Can you imagine someone who never gets upset and is remains perfectly calm under all circumstances, good and bad? A person who doesn’t hanker for anything from the outer world to gain her sense of peace and joy, and has no attachments, fear or anger?
She sounds like a fictional character from some fantasy movie, doesn’t she?
The spiritual writings of the Bhagavad Gita describe a real person with those wonderful qualities. It can be anyone who has gone within in meditation and come to realise his or her true Self or divine spiritual nature.
Why does the realisation of one’s true nature bring those qualities? It’s because the Self is changeless, eternal, and ever blissful. It is independent and untouched by the vagaries of the ever-changing body and mind.
So long as we remain identified with our human personality and not with our real spiritual nature, we will be unable to gain the qualities mentioned above in full measure. But when we rediscover the Self, those virtues will come automatically to us.
Until we get there, we can gain a relatively greater sense of peace and happiness than we are experiencing now by striving to cultivate those qualities.
Let go of attachments
We can start by tackling one of the biggest causes for mental upset—our attachments to people, things and circumstances.
We are attached to various things such as our work, family, friends, pets and possessions. We can’t seem to live without them.
What exactly is attachment? It is a desire for a particular thing or being to be present in our life in a way that pleases us. It makes us feel that we are complete or happy only when we are with it. We feel a sense of insecurity and lack without it.
Attachment is a stream of thoughts by which we tie ourselves to things and beings around us.
Through our attachment, we give the outer world the power to control how we think, feel and behave.
Spiritual master Swami Chinmayananda explains attachment through a mathematical formula: “I” + “I want” = Attachment
Here’s an example to explain this formula. Let’s say a mother is very attached to her only son. She pours all her attention on him, fussing and insisting that he must do this or that thing. He’s very uncomfortable and feels smothered by her love.
When he’s old enough and leaves home, she insists that he calls her twice a day to tell her he’s ok and how his day is going. When he doesn’t call or gets frustrated with her, she fears the worst. When he finally calls, she becomes angry and makes him feel guilty about his behaviour.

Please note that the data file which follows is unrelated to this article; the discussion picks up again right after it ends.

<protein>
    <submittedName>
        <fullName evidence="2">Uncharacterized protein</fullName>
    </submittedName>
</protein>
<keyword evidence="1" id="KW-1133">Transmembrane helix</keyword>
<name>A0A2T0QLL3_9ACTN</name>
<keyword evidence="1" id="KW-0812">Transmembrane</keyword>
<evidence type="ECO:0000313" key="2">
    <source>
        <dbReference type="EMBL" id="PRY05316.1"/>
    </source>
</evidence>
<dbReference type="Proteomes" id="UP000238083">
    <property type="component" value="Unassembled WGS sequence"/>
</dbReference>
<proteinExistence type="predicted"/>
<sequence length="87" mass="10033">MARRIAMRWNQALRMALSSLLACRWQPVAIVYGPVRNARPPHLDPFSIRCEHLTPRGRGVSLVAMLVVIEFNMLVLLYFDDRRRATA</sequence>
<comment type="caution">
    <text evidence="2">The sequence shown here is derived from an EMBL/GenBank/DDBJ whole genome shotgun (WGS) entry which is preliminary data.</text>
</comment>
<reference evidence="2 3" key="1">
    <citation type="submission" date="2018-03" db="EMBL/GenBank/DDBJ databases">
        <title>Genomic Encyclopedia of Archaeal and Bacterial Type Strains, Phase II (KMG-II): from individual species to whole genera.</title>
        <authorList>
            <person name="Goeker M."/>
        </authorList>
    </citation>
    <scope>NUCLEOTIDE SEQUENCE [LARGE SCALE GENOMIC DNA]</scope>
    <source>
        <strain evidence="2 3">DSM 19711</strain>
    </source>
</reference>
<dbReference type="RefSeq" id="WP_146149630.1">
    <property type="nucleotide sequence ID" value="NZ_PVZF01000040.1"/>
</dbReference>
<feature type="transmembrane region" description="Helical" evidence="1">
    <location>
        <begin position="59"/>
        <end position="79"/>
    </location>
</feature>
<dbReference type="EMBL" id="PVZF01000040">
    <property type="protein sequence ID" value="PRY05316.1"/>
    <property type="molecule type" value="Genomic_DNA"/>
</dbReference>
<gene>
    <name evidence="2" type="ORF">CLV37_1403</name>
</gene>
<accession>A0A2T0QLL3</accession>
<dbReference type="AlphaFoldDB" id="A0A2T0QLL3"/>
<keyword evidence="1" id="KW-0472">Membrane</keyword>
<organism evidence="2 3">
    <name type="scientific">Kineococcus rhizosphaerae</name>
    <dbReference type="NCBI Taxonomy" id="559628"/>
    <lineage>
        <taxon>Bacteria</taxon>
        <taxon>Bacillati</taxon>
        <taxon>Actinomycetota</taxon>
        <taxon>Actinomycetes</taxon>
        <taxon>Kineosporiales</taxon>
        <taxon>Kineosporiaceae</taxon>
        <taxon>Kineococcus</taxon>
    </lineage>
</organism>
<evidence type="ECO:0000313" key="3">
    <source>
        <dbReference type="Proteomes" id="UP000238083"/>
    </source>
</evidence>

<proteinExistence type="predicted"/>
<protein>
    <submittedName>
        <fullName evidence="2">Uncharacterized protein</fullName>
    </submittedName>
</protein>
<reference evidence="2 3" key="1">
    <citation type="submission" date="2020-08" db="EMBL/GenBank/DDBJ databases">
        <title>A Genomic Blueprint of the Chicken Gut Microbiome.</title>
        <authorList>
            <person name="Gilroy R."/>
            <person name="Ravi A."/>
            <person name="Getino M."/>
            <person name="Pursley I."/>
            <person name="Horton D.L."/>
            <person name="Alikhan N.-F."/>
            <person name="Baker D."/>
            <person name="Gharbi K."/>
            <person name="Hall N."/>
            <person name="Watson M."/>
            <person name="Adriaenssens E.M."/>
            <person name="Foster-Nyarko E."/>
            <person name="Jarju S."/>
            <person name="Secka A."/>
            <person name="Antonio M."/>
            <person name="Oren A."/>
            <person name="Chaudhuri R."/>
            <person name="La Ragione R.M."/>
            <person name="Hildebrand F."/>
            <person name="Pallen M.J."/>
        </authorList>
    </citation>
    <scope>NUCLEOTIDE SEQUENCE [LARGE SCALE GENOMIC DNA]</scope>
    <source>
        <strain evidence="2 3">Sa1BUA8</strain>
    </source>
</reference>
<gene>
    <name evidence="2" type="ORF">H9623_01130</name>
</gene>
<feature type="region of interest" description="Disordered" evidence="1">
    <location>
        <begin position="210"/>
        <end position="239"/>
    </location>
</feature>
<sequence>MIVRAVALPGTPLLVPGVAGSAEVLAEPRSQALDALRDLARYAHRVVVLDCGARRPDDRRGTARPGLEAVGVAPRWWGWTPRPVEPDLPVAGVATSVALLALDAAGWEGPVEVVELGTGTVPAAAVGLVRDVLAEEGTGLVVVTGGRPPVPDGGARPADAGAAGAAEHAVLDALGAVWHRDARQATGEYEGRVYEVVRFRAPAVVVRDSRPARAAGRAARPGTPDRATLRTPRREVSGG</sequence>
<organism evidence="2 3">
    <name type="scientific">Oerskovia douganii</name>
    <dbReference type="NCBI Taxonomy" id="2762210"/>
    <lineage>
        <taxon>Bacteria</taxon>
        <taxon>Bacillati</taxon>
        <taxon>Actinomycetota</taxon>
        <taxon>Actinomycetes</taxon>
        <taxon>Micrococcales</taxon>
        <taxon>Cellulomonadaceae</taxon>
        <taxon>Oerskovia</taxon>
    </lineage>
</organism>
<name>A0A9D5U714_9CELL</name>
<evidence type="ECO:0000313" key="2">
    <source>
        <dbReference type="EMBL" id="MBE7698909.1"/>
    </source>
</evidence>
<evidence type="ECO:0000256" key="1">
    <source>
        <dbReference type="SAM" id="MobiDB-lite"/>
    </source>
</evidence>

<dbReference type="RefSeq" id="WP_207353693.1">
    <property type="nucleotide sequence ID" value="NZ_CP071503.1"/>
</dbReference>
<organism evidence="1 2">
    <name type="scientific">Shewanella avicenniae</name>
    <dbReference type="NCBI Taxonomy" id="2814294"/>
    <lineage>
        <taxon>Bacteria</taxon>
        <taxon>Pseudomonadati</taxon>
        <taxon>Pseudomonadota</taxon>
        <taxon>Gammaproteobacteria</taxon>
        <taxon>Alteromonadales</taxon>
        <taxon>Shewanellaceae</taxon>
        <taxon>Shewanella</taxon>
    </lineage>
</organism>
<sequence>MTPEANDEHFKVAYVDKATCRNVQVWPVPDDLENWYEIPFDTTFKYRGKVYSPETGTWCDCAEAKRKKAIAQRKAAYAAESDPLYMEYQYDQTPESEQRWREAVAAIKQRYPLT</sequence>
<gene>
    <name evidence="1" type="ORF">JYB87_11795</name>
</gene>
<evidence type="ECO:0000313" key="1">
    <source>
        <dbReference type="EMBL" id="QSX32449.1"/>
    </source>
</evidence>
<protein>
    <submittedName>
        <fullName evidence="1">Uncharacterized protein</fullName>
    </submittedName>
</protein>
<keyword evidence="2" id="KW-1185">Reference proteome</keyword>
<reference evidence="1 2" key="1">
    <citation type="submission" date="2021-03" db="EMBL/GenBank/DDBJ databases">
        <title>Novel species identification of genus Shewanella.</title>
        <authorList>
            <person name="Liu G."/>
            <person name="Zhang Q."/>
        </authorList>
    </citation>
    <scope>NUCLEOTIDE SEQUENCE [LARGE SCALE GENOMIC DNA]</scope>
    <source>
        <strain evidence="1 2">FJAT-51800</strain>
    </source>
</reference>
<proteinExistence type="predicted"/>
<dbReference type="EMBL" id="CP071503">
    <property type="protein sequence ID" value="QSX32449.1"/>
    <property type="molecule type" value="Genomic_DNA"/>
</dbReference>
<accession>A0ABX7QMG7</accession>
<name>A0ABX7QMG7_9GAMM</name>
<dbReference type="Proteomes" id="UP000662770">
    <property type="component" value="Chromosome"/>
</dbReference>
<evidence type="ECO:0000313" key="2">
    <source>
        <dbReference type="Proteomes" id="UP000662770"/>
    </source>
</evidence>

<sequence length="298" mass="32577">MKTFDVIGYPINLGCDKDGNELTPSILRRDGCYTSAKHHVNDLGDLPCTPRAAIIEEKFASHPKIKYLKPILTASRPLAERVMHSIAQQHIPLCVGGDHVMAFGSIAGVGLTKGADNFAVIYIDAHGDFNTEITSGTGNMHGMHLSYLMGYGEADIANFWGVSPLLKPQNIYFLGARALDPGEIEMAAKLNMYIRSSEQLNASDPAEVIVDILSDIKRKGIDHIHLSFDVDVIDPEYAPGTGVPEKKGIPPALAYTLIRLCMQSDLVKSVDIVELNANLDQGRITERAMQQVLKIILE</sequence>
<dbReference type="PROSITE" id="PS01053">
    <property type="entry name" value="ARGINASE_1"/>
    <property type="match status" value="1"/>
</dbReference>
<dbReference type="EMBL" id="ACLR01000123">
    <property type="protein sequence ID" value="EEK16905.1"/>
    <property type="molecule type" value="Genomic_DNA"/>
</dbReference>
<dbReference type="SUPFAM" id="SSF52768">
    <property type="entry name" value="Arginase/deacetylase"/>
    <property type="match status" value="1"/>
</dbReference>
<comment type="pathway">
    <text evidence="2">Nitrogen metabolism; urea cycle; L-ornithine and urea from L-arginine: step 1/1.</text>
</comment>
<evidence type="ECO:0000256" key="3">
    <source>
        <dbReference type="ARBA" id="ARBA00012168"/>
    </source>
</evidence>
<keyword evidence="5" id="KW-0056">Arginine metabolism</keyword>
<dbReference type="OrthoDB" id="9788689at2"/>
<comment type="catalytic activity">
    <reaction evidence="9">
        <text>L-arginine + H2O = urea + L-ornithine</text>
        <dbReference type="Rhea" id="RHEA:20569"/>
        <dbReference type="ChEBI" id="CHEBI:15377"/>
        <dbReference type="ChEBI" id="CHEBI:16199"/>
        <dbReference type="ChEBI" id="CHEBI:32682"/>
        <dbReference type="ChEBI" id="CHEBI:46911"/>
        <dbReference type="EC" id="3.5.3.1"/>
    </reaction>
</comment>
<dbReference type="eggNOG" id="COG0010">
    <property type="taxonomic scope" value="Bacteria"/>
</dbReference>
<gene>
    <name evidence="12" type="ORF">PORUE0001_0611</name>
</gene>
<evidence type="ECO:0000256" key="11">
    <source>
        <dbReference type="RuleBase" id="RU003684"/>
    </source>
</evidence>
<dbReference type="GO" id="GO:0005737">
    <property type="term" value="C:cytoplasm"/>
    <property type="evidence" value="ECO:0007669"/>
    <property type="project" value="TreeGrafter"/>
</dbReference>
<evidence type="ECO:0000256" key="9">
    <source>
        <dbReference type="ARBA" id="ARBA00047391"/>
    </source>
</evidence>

This is not real love. This is attachment—a dependency on someone else for your own sense of calm, well-being and happiness.
As you can see, clinging attachments bring fear and anger. They are the cause of much upset and sorrow. The greater the attachment, the greater the sorrow.
Aside from putting in efforts to overcome our attachments, it’s important to try and maintain equanimity.
We may feel that we don’t have any control over our emotions. But we do have some control.
When they show up, we can choose whether to allow them to express freely or to rein them in by redirecting our mind elsewhere. We can bring in some positive, rational thoughts, chant a mantra or affirmation or take slow, deep breaths to calm ourselves.
It’s ok to feel emotions but we shouldn’t become emotional. When emotions overtake us, we get upset and lose our equanimity. We end up making wrong decisions, speaking words and taking actions that we regret afterwards.
Here are a few tips to maintain equanimity:
- Do not depend on outer things and people for your happiness. This is placing the key to your happiness in someone else’s pocket.
- When dealing with your dear ones, give your love freely without waiting for reciprocation, validation or approval. That way, you won’t get upset when they don’t give back. Simply share your love from a place of fullness and gratitude.
- Understand that nothing remains the same forever and that all things (good and bad) come to an end. Everything changes. Our problem is that we get attached to something or someone pleasant and when things change and we can’t enjoy it anymore, we get upset.
- Be a witness. Notice what is happening, enjoy and feel, but allow a portion of your mind to remain calm, detached and focused on holding your inner peace.
- Accept things for what they are and know what to change if necessary. You may have heard of the Serenity prayer, “God, grant me the serenity to accept the things I cannot change, courage to change the things I can, and the wisdom to know the difference.”
- Understand that while life does bring you sorrow in the form of some difficulties, it’s your reaction to them that brings you more sorrow. This is what the Buddha talks about when he describes being hit by two arrows. The first arrow represents sorrow from outer causes and the second arrow is one that we inflict on ourselves through our reaction to the first arrow. You can read more here: Reflection on Life in Turbulent Times.
See life from a spiritual perspective
The rediscovery of our own spiritual nature will bring us the highest happiness and fulfillment in life. To achieve it, we must lift our vision of life from a worldly view to a spiritual view.
None of our worldly roles, relationships, skills, possessions and situations are permanent. We will have to leave them all behind when we die. Even our bodies which we consider to be “me” and “mine” will not go with us.
Why then do we allow ourselves to get attached to things and beings around us? Why do we allow fear, anger, worry, hatred, jealousy and a whole slew of other emotions to upset and overwhelm us?
Letting go of our attachments and striving to maintain equanimity are two sure ways that will easily prevent everyday things from overpowering us.
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